Fall in NYC + A good ol' ramble

I think it was in Anne Of Green Gables where I heard of the quote 'I'm glad I live in a world with Octobers.' Granted, October is almost over, but I loved every bit of it. Although NYC gets the color changing deal really late in comparison to anything north of us, it's still a nice, draw out fall. The air feels cleaner (this is a complete illusion, I'm sure it's just as polluted as it is every other day), but it's all crisp and cool and lovely.

I'm usually someone that HATES the cold (Chennai-ite through and through), but thankfully my body has adjusted pretty well. To the point where I find 5-10 C (I still don't understand Fahrenheit) pleasant. Thank god for that.

These pictures were taken one day after work where I had an hour before class. I work really close to Central Park so I walked down to it. Even on the way there, I could see that the leaves were still pretty green, but I decided to go anyway. I went to the duckpond and oh my Lord, it looked like a fairtytale. And it was just what I needed.

So to all of you who have asked me countless times what it's like living in NYC, I can answer that question a bit now.

It's insane. It's a crazy mix of good days, bad days, okay days and weird days. No two days will ever have you feeling the same. I'm someone that likes to spend 90% of my time in the city (I live in Queens for now) and I go there to find both inspiration and energy and peace and quiet. And the city can give you that. If Manhattan didn't have parks, I don't think I'd survive. If it didn't have parades, and art exhibits, and street performers and pop up shops, I don't think I'd survive that either.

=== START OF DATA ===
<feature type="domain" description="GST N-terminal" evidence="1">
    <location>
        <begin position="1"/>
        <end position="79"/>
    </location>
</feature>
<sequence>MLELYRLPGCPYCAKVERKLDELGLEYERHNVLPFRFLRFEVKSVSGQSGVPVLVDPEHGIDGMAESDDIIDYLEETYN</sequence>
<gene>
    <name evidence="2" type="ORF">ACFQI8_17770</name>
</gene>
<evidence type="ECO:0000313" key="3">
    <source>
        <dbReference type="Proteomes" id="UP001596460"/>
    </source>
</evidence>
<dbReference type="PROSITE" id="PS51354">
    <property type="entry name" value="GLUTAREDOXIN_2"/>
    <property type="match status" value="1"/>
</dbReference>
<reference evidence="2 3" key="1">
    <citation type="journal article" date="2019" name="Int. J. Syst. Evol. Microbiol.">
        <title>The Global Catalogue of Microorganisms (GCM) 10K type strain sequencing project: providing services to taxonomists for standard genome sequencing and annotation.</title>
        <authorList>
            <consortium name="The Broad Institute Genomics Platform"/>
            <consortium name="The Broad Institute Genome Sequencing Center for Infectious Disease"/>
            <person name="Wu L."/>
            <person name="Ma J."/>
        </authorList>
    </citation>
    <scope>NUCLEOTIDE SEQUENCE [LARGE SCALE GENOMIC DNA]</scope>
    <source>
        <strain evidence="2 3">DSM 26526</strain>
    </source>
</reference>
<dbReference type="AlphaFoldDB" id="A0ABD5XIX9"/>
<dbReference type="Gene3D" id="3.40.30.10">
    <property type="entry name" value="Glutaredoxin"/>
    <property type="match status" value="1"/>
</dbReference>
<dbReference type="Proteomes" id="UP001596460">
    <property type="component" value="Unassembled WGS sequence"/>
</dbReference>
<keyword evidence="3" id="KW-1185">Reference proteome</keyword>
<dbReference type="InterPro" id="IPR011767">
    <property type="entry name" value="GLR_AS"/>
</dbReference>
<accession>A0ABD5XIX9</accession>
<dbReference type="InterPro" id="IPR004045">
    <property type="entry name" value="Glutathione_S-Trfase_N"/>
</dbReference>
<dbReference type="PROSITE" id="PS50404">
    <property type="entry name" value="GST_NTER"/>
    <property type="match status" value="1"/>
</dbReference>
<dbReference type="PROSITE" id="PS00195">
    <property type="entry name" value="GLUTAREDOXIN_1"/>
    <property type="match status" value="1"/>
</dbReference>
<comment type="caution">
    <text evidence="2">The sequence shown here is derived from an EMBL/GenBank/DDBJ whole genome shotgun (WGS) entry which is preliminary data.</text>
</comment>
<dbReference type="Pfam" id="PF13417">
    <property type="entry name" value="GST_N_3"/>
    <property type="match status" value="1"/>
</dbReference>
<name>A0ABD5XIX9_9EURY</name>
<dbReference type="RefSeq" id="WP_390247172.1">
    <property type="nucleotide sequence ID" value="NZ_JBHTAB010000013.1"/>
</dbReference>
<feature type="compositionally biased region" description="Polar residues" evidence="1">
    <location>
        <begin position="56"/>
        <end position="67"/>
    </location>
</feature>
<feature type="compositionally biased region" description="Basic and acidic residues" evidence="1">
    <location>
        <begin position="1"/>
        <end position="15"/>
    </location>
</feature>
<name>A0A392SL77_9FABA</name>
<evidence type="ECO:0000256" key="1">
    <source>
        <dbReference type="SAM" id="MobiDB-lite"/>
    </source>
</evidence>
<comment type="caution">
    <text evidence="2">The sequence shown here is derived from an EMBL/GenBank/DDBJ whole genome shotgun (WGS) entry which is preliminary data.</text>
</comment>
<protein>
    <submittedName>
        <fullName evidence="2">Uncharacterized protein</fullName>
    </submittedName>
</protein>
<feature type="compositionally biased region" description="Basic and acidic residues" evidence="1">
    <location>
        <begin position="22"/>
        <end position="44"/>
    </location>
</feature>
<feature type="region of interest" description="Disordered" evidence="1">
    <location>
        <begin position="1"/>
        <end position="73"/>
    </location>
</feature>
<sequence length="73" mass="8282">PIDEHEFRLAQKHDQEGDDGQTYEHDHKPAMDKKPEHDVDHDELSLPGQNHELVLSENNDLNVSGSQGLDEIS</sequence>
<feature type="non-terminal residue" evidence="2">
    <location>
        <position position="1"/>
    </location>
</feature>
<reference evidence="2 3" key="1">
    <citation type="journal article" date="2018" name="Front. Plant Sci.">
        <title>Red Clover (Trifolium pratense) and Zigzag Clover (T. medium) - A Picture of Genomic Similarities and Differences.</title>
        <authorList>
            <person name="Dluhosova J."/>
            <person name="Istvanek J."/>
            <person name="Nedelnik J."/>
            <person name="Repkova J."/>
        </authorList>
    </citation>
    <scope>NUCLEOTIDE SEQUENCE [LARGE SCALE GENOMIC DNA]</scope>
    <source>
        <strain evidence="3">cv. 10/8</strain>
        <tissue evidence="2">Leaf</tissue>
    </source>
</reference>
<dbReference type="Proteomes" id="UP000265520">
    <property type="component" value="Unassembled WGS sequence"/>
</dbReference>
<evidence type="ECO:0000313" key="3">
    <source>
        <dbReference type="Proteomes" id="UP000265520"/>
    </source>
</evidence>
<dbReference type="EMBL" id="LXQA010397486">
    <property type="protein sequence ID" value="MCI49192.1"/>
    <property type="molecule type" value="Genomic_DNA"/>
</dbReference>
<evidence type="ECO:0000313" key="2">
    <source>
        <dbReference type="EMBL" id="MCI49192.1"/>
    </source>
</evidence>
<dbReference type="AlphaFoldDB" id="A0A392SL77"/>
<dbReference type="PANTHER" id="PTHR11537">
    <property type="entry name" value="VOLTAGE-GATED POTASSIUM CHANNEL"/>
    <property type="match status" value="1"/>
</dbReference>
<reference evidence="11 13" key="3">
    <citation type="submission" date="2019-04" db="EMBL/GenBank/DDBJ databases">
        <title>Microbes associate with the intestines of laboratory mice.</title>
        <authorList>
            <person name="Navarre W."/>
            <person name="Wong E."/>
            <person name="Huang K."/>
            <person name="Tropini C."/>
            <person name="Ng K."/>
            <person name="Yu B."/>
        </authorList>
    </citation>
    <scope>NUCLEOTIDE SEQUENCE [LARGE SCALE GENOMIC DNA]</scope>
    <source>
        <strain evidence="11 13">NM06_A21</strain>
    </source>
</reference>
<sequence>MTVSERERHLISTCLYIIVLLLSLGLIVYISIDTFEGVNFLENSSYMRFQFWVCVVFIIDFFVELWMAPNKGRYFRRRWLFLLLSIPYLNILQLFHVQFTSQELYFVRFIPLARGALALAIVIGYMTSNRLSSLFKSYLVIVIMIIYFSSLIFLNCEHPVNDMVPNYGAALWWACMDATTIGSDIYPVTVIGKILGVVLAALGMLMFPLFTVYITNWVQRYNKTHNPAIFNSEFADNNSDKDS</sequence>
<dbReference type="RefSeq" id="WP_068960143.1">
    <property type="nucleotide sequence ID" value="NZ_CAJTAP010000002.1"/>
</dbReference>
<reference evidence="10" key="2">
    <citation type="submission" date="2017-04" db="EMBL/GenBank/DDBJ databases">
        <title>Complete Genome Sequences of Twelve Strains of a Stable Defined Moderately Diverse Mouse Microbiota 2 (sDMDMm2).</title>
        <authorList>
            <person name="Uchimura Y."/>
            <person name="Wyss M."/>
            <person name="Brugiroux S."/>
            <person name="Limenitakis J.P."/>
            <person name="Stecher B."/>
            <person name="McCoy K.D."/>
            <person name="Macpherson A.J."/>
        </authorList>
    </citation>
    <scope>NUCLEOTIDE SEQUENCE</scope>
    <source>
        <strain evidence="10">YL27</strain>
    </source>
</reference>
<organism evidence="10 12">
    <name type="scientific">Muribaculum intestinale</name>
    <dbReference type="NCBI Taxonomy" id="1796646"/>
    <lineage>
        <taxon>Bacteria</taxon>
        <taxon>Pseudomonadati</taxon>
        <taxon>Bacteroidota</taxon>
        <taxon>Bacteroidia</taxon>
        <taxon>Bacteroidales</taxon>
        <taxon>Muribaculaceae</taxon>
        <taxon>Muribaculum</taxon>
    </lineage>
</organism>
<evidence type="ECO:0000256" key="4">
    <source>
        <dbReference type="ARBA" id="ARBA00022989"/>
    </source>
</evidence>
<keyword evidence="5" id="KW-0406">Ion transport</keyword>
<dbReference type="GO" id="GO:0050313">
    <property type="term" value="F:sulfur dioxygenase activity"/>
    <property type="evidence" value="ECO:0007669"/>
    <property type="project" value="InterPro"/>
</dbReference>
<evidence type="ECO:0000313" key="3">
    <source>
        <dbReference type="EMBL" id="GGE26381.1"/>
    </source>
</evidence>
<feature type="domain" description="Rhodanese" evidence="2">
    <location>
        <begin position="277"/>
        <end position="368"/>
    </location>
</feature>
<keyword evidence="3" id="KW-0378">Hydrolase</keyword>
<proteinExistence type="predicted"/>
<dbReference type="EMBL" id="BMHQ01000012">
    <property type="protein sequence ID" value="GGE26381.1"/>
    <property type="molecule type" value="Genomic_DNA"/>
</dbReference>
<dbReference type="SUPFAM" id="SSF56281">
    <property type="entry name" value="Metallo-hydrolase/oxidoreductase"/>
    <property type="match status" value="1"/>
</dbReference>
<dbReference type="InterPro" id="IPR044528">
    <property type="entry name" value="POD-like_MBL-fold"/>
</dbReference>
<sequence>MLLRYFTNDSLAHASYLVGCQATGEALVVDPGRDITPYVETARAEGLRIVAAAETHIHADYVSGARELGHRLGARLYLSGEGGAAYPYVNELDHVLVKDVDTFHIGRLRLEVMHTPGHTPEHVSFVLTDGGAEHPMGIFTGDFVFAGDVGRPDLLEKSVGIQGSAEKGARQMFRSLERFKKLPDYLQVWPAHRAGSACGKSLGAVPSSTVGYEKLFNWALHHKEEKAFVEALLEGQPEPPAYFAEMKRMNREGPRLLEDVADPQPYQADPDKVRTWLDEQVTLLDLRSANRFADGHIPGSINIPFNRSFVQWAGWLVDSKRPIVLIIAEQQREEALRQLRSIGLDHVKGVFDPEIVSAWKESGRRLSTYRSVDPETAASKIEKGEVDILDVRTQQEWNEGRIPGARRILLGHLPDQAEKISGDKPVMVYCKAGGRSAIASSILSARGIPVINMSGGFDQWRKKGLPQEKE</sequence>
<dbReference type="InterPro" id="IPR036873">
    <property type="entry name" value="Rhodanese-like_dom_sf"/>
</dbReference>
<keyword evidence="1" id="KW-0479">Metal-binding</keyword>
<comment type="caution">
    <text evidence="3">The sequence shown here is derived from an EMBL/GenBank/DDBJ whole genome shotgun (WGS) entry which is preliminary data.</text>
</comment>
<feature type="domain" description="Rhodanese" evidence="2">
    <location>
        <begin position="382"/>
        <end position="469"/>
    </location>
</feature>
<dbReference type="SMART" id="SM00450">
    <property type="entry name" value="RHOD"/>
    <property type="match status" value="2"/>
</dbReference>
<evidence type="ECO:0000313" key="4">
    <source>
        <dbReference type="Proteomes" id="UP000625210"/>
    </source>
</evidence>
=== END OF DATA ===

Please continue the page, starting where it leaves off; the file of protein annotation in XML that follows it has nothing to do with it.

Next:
I've been here three months now and I can safely say that even though I've valiantly tried to explore as much as I can, I think I've seen a grand total of 5% of NYC. Thankfully, I have more time left to do the other 95. There is so much to see, and it's always changing. As someone that loves being around people and good energy, it is the perfect place to be. I study fashion, so that helps too. And no, I haven't met Beyonce. Or Kendall Jenner. I have, however, seen Anna Wintour (safe to say my life was made that day).

This doesn't mean that it's a super easy place to live in, by any means. It can get a bit too much. There are people everywhere, all the time. I have a secret mental list of quiet spots that I haunt when I want to get away from it all. People can get very rude for no reason at all and you'll hear racist/sexist slurs on the subway all the time. I've (touch wood) never had anyone say anything at me, but I've witnessed some pretty bad stuff. Usually drunk people who just want to say something to be heard. But the awesome part is there's always someone that'll break it up and tell the person who's being insulted to come take their seat at the other end of the car so they don't have to listen to that crap.

This is not my first time living away from home, so luckily I didn't have issues with culture shock or adjustment. I know that there are a lot of people who get really nervous about living abroad and leaving their home country. Especially coming to NYC. Don't be! It isn't that bad, and if it is, it ALWAYS gets better. You just need to find what works for you! Be it your own little set of 'rituals', a list of your favorite haunts and of course, great friends.

The city has so much to offer, and I love my own company now. I think I tend to prefer it (at least I do), because there's a lot of NYC that you should experience alone. Book readings, museums, concerts in the park. It's taught me to be a lot more independent and value 'me-time'.

I honestly have wanted this since I was 14, and I feel like I'm living the dream at 23 (Okay, now I just feel old). New York can teach you so much, and I have so much more to learn from it!

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